Flotation could value Direct Line at pounds 1bn

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The Independent Online
DIRECT LINE, the Royal Bank of Scotland's fast-growing cut- price insurance company, is being groomed for a flotation next year in a deal which could value it at more than pounds 1bn.

Peter Wood, the company's founder and a director of Royal Bank, is understood to have told the bank's board that a flotation is essential to keep together the 30-strong team that has built it up virtually from nothing in just four years.

Direct Line sells insurance directly over the phone and cuts out paying broker commissions. It has been more than doubling the number of motor policies it sells each year and is increasingly offering household policies as well.

Royal Bank has denied that a flotation is being considered for the near future, but it has not ruled out a sell-off in the longer term.

Mr Wood told a recent meeting of City analysts that he is pressing for a flotation after the announcement this December of soaring profits for the current year, ending in September. A source close to both the bank and Mr Wood said a spin-off is expected for next year, when Direct Line is likely to be making pounds 100m a year before tax and will have more than pounds 500m in the bank.

Direct Line employees believe the company will be hived off. 'There are a lot of people taking an interest in what is happening at Direct Line,' said Laura O'Connel, the operations spokeswoman. 'A partial or whole flotation could figure in the equation, but there are no plans at present.'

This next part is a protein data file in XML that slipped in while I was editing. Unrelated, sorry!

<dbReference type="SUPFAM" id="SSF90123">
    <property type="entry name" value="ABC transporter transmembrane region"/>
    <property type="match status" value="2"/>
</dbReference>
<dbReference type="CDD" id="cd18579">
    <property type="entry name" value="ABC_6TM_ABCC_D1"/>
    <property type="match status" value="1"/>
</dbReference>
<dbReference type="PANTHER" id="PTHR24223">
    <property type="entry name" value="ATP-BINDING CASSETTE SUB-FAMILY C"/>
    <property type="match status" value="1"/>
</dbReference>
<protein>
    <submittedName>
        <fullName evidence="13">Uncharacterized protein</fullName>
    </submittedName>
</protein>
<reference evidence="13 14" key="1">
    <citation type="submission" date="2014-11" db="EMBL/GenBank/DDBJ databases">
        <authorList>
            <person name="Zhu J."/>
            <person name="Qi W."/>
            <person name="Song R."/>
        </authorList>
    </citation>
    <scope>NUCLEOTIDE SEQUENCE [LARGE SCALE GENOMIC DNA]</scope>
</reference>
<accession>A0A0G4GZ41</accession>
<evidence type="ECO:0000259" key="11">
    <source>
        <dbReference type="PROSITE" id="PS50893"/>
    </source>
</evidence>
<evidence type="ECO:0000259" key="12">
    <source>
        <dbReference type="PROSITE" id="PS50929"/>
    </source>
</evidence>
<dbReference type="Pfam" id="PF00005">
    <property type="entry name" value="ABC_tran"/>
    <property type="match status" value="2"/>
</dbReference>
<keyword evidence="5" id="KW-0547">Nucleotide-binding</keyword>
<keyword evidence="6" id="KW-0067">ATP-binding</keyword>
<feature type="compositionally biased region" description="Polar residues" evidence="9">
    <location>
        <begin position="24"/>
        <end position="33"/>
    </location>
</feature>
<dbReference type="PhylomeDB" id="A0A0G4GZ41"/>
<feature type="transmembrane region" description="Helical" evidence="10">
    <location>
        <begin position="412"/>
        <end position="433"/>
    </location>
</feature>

Mr Wood, who was paid pounds 6.2m last year in salary and bonuses, is expected to earn more than pounds 10m this year as the costs of building the operation become less significant.

He also wants Royal Bank, which only has two representatives on Direct Line's 11-man board, to allow the insurer to expand into new business areas such as life insurance and deposit-taking. Some of these businesses could bring it into head-to-head competition with Royal Bank.

Victor Blank, the chairman of Royal Bank's merchant banking side, Charterhouse, successfully pressed for the operation to be sold when the parent would not back its European expansion plans. A pounds 235m deal to sell Charterhouse to two European banks was announced last week.

Direct Line's progress is in stark contrast to that of Royal Bank, which recently announced a plunge in profits to just pounds 21m last year, after a huge rise in bad debt provisions.

Direct Line made pounds 15.1m in the year to 30 September after generating premium business of pounds 400m. Analysts are predicting it will make well over pounds 40m this year and, on current business projections, close to pounds 100m in 1993-4. Internal projections are that Direct Line could earn up to pounds 150m in the following year.

That would enable Royal Bank to put a valuation of more than pounds 1bn on Direct Line.

(Photograph omitted)

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